Six years after Mono, Microsoft’s implementation of the CLR has finally gained support for SIMD via RyuJIT. Still in community preview, RyuJIT is the next generation JIT compiler for .NET.
Angular.JS is a popular framework created by Google for creating single page applications. Despite its origins, it can also easily work with ASP.NET to provide Microsoft-centric developers the same powerful capabilities.
Microsoft has just released a beta of Node.js Tools for Visual Studio, also known as NTVS. Notable for this release is support for the free version of Visual Studio, known formally as Visual Studio Express for Web, and TypeScript.
Microsoft’s evolution towards a major open source player has reached the next step with the introduction of the .NET Foundation. The purpose of the foundation is to “be the steward of a growing collection of open source technologies for.NET” including ASP.NET MVC, Xamarin Mimekit, and the .NET Compiler Platform.
Until now we’ve been focusing on Common XAML, but now our attention turns to Silverlight for Windows Phone. Though Common XAML (i.e. Universal Apps) is meant to eventually replace it, the Silverlight framework is still a viable option for Windows Phone developers.
This panel discussion mostly covers XAML, but there are still some thoughts on its relationship to WPF and the desktop in general.
The destination of Microsoft's Roslyn project has been revealed: the rewrite of the C# and VB compilers has been released under an open source license by Microsoft. Not only will users benefit from the improved tooling Roslyn supports, they can also look under the hood to add features or analyze behavior.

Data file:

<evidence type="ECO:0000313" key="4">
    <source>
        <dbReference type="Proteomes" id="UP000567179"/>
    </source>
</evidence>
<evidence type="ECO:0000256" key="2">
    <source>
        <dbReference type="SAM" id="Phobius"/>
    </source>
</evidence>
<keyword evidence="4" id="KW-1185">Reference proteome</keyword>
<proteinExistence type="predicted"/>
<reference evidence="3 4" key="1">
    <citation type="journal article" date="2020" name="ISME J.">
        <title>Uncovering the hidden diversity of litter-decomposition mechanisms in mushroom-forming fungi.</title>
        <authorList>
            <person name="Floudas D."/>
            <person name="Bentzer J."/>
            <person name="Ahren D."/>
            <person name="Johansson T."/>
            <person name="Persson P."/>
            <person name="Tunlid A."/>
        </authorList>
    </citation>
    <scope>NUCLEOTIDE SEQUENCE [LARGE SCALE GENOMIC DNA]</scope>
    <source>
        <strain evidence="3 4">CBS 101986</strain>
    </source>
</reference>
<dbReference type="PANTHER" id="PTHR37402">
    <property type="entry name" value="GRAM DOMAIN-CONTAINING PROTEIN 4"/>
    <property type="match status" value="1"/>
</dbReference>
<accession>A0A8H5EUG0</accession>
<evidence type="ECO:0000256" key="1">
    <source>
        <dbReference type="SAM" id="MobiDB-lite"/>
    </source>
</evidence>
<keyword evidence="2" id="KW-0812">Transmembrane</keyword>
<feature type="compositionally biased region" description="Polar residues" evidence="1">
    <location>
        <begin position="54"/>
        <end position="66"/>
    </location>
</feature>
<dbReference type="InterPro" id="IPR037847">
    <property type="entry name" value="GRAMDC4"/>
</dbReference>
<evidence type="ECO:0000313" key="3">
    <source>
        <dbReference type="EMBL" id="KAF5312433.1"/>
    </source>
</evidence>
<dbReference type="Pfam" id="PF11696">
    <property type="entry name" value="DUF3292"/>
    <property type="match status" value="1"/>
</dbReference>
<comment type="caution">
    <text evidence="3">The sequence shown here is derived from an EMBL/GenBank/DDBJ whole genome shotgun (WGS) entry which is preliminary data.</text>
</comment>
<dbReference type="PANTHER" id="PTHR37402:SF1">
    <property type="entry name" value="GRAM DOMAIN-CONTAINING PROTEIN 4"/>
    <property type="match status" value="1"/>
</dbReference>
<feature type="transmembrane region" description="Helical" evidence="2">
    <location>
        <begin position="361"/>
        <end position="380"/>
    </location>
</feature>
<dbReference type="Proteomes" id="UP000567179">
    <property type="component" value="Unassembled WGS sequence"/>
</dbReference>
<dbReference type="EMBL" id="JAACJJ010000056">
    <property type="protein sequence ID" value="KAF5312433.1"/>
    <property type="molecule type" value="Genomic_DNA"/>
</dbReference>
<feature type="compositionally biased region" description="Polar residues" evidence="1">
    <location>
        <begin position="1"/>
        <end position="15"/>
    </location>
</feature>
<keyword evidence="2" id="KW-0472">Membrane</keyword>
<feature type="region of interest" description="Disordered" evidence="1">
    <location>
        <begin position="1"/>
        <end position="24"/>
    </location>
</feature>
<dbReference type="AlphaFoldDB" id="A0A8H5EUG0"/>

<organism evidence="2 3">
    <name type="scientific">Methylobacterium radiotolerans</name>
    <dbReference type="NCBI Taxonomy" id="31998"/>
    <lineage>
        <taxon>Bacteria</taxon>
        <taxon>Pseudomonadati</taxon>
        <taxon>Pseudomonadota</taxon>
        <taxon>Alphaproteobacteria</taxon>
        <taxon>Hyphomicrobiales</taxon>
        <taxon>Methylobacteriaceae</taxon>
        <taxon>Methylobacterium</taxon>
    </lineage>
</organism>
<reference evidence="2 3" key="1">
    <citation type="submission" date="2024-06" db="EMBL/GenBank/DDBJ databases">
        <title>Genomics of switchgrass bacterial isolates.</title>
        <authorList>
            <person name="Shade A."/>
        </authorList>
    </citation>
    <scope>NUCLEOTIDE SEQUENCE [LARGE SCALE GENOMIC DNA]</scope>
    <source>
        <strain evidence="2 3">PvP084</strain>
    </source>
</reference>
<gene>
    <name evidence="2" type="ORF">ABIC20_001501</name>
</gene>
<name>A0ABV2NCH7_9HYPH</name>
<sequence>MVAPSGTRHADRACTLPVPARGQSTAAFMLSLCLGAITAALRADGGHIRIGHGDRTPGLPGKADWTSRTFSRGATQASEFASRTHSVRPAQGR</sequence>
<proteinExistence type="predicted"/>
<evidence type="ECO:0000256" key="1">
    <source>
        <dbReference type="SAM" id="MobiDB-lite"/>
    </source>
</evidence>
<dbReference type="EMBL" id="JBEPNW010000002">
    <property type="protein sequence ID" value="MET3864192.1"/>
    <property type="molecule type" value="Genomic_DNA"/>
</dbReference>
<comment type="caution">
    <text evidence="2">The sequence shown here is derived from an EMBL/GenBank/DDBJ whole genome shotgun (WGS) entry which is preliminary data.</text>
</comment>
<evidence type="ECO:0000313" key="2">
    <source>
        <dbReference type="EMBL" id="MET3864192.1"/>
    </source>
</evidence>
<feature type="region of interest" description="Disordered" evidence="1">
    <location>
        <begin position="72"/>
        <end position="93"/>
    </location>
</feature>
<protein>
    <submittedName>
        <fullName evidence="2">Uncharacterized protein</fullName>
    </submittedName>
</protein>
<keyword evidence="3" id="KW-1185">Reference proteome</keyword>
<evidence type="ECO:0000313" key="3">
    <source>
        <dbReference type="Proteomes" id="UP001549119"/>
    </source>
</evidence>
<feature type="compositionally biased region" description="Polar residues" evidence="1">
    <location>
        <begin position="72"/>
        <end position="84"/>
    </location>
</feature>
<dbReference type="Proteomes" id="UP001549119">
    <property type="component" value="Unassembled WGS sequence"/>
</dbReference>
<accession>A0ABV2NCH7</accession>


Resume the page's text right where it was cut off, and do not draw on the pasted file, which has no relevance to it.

The new version of Azure brings with it enhanced options for private networks, virtual private networks, and multi-region load balancing.
A panel of 9 Microsoft desktop developers were available during a lunch time Q&A. This session was not filmed, but we were able to record some of the WPF questions and Microsoft’s answers.
Today felt like a day of housekeeping. Mostly it was about promoting products from preview/beta to production status. There were some big revelations around opening sourcing Roslyn the formation of the .NET Foundation, but even these were just doing what the community has been asking for all along.
.NET Native is an attempt from Microsoft to reduce the start up times and memory footprint of Windows Store applications.
Microsoft's TypeScript language has now reached official 1.0 status and is available for use on several platfroms, including VS2012/VS2013, Eclipse, and in source form.
Though CPUs aren’t getting any faster, other hardware capabilities are rapidly increasing. This is most evident in high DPI displays and the way they shrink legacy applications to the point of illegibility. So for perhaps the first time since the 90’s, future proofing for better monitors is becoming vital.
The opening keynote for Build 2014 kicked off with several big announcements. Today marked the formal announcement of Windows Phone 8.1 and the soon to be released Windows 8.1 Update.
Based on the WinRT API, the Common XAML UI framework will allow the same UI code to be shared on phones, tablets, desktop computers, and eventually Xbox One.